function crossCol = calcCrossCorrelation(sVec, tVec, before, after)
    numOfSourceMaximas = numel(sVec);
    numOfTargetMaximas = numel(tVec);
    crossCol = zeros(before+after+1, 1);
    for i=1:numOfSourceMaximas
        sourceSpikeLocation = sVec(i);
        for j=1:numOfTargetMaximas
            targetSpikeLocation = tVec(j);
            delta = targetSpikeLocation - sourceSpikeLocation;
            if(delta< -before)
            if(delta > after)
            crossCol(abs(-before - delta )+1) =
                             crossCol(abs(-before - delta )+1) +1;

This code basically runs on every combination of any event in the vectors and checks whether the combination occurred within the given time frame. It ran slow, really slow. To analyze data from one imaging session and to complete all the checks of all the cross correlations of all the cells I needed a few days, so I sat down to optimize this code, the final result looked like this:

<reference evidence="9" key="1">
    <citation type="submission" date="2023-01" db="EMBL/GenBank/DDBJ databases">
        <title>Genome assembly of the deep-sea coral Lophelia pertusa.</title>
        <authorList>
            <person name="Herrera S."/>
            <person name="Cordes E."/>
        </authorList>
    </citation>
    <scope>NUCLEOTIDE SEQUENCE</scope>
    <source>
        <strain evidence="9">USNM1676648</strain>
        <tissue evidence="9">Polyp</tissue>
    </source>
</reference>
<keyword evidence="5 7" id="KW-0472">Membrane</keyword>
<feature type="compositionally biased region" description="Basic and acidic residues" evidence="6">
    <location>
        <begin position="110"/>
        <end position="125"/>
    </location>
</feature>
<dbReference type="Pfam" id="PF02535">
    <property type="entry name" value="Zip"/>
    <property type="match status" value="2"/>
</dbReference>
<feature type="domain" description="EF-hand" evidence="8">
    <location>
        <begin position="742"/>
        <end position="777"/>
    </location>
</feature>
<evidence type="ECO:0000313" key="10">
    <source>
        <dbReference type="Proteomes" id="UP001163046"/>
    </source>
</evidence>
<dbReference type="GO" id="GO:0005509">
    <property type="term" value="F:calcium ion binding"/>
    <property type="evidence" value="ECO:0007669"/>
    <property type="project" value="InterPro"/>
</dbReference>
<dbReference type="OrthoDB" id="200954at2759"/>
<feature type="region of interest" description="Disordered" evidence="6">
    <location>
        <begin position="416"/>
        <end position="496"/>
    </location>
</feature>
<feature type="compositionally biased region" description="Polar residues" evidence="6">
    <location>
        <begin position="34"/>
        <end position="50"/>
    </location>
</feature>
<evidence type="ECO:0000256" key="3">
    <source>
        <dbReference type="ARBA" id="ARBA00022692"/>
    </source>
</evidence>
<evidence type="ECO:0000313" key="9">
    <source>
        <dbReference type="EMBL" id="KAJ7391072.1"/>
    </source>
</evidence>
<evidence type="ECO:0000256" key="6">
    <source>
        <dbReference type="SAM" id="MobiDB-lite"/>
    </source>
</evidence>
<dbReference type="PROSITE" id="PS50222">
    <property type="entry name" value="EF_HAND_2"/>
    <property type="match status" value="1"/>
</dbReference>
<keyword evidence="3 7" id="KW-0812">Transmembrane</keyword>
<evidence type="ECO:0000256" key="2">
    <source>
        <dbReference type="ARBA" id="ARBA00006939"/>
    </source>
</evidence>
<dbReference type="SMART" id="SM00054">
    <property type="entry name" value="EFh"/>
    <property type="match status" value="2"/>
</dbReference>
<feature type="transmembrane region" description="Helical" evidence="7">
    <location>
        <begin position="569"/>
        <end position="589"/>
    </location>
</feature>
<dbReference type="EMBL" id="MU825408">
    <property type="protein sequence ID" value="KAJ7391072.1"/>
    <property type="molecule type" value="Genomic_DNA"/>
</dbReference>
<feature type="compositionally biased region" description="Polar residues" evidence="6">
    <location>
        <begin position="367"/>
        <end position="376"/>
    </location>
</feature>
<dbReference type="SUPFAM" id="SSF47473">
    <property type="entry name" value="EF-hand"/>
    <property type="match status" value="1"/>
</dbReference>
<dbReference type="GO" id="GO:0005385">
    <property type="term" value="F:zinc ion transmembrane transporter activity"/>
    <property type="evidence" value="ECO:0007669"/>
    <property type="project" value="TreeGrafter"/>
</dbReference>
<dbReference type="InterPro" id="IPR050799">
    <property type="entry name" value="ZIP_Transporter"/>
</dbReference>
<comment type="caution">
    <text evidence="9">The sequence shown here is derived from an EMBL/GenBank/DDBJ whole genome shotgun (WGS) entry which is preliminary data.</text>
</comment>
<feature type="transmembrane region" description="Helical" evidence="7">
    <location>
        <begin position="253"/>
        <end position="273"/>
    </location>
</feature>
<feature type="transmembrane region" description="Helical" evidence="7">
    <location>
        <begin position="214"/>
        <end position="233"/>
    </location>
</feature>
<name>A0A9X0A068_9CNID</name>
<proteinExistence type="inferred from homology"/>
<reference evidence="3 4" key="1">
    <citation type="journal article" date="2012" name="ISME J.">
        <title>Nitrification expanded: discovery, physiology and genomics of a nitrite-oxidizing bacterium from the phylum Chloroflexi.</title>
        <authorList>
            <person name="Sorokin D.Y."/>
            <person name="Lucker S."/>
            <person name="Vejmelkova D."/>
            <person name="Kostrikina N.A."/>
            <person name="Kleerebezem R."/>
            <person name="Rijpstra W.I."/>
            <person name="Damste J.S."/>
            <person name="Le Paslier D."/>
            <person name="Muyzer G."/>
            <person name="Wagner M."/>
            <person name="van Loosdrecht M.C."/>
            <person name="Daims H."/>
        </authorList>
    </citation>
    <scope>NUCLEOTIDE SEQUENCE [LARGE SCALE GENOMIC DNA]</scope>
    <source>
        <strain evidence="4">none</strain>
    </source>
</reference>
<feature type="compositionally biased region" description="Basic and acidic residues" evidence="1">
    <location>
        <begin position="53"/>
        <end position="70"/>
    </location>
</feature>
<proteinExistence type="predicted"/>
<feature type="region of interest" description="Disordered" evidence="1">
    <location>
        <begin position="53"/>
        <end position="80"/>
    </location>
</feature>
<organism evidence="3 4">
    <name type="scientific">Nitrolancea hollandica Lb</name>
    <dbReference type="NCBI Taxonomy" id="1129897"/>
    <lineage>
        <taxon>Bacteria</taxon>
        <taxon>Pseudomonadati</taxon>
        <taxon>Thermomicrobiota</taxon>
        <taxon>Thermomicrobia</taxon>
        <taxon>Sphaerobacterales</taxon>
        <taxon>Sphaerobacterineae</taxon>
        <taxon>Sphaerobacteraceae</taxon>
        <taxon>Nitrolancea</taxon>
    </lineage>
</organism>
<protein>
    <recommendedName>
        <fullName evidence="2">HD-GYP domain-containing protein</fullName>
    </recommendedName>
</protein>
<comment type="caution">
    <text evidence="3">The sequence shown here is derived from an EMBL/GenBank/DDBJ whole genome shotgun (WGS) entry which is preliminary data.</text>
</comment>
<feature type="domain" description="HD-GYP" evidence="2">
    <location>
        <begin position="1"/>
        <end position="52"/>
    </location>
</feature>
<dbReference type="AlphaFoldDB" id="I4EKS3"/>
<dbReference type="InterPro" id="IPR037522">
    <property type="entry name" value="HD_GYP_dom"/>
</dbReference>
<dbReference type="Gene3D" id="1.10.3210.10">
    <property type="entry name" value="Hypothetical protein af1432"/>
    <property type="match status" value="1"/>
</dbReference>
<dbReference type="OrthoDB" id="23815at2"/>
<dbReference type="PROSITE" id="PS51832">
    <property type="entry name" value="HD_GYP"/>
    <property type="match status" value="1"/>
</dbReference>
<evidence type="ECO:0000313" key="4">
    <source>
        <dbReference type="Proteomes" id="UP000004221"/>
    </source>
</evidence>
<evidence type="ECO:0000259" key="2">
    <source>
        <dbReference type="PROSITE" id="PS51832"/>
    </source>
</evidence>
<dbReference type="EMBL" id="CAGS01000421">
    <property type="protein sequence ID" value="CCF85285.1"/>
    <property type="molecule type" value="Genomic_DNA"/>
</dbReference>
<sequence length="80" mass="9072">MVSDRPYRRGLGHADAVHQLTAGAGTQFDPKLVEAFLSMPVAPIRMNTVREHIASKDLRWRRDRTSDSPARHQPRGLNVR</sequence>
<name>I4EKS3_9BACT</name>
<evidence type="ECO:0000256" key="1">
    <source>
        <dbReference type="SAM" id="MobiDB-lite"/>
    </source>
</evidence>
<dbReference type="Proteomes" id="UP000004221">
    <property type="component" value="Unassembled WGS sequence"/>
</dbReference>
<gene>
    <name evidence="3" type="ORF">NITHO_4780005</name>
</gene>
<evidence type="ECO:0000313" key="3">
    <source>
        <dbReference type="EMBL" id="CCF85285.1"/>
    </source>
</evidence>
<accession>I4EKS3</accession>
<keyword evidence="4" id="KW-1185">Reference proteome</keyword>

function crossCol = calcCrossCorrelation(sVec, tVec, before, after)

distMat = bsxfun(@minus,tVec',sVec);
filteredDist= distMat ((distMat  >= -before) & (distMat  <= after));
crossCol = histc(filteredDist, (-before:after));

Thee lines of code.

The first line creates a distance matrix between the two vectors (using Matlab's utility bsxfun, which is very efficient). 
The second line is filtering out this matrix into a vector that holds all the cells whose value was within the biological time frame.
The third line bins all these values to a set of bins for all the values in the biological time frame (the set of values is defined by the 'before' and 'after' parameters and the sampling rate which affects which values would exist in this range).

This change made the same analysis run in a matter of about 30 seconds, as well as being beautiful code on its  own.